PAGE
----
Okupe asks Buhari’s Govt to correct past mistakes, build world-class hospital

President Muhammadu Buhari and Dr Doyin Okupe

Former presidential aide, Dr Doyin Okupe, has appealed to the Muhammadu Buhari administration to correct the mistakes made by previous governments in the nation’s health sector.

Speaking during his appearance on Channels Television’s breakfast show – Sunrise Daily on Monday, he urged the Nigerian government to build at least one world-class hospital in the country to discourage medical trips abroad.

Okupe, who was once a Senior Special Assistant on Public Affairs to former President Goodluck Jonathan, admitted that it was disheartening that the nation does not have such a standard facility since it gained independence in 1960.

“The mistakes of the past are daunting, they are perplexing, they are embarrassing that since 1960 to date, we cannot boast of one major centre in the whole country that makes it irrelevant for you to go abroad,” he stated.

A Great Lesson

The former presidential spokesman and his wife tested positive for coronavirus (COVID-19) in April and were discharged from the treatment centre after they recovered fully.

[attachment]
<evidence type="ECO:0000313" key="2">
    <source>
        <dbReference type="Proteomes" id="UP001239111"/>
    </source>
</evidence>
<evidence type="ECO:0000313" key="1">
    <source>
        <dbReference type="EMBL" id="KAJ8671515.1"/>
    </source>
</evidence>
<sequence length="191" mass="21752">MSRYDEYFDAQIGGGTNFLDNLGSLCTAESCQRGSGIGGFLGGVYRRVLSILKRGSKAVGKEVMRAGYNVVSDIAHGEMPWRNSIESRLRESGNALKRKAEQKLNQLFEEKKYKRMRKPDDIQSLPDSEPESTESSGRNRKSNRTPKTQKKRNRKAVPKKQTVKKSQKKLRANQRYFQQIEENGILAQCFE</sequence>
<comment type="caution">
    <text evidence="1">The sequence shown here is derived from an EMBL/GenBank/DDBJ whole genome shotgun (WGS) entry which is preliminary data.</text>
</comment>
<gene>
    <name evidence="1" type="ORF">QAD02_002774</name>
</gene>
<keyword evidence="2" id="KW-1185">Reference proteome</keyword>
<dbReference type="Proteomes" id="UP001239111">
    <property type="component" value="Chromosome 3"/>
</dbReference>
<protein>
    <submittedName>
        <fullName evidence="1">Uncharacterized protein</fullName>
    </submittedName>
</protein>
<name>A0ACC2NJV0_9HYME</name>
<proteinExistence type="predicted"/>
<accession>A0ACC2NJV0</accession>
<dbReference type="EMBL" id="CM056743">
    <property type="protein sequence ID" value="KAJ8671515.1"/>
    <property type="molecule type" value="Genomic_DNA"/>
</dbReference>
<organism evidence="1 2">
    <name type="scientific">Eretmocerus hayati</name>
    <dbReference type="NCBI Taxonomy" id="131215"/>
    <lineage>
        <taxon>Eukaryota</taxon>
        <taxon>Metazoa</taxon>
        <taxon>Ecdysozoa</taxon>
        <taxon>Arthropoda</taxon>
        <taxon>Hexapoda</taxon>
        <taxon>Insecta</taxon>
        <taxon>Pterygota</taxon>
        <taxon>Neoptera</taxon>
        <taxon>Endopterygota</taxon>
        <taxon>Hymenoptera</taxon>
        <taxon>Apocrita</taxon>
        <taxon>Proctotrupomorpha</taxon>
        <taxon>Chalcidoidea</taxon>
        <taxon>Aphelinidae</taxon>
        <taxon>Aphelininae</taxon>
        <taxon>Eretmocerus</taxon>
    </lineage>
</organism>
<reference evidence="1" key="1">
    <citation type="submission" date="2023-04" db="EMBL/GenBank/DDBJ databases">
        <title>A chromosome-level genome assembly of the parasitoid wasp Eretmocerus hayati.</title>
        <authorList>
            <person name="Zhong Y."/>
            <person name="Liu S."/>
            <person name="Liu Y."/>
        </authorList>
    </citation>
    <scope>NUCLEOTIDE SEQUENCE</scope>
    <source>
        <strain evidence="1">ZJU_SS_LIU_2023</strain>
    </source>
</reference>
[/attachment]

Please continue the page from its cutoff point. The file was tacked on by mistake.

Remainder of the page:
Although he barely showed any symptoms before going into isolation, he revealed that he developed a fever days later.

Okupe, however, stressed the need for Nigeria to pay more attention to its health sector and take advantage of the COVID-19 pandemic to learn its lessons.

He believes the country has the resources to establish a standard hospital and a Nigerian was recently appointed as the head of the COVID-19 team in Sierra Leone.

“As a doctor, I can tell you for free that we have the expertise – both at home and away.

“There are thousands and thousands of very very highly qualified, competent professionals who are abroad in the US and everywhere, including Nigeria,” he said.

The medical doctor added, “The problem that we will run into, the shame that will overcome this country is if we do not learn a great lesson from this.”

He insisted that the government must discourage the practice of seeking medical treatment abroad by its citizens.

According to Okupe, building a standard hospital that will not require any Nigerian to travel abroad for medical treatment is less than $150 million.

“That is just it – $150 million; if you multiply that by six, you are not even talking about $1 billion and we have been given $3.5 billion.

“If we just take one out of that and spend it to establish these things, then we would have learned a great lesson, and I believe that this government will do so,” he stated.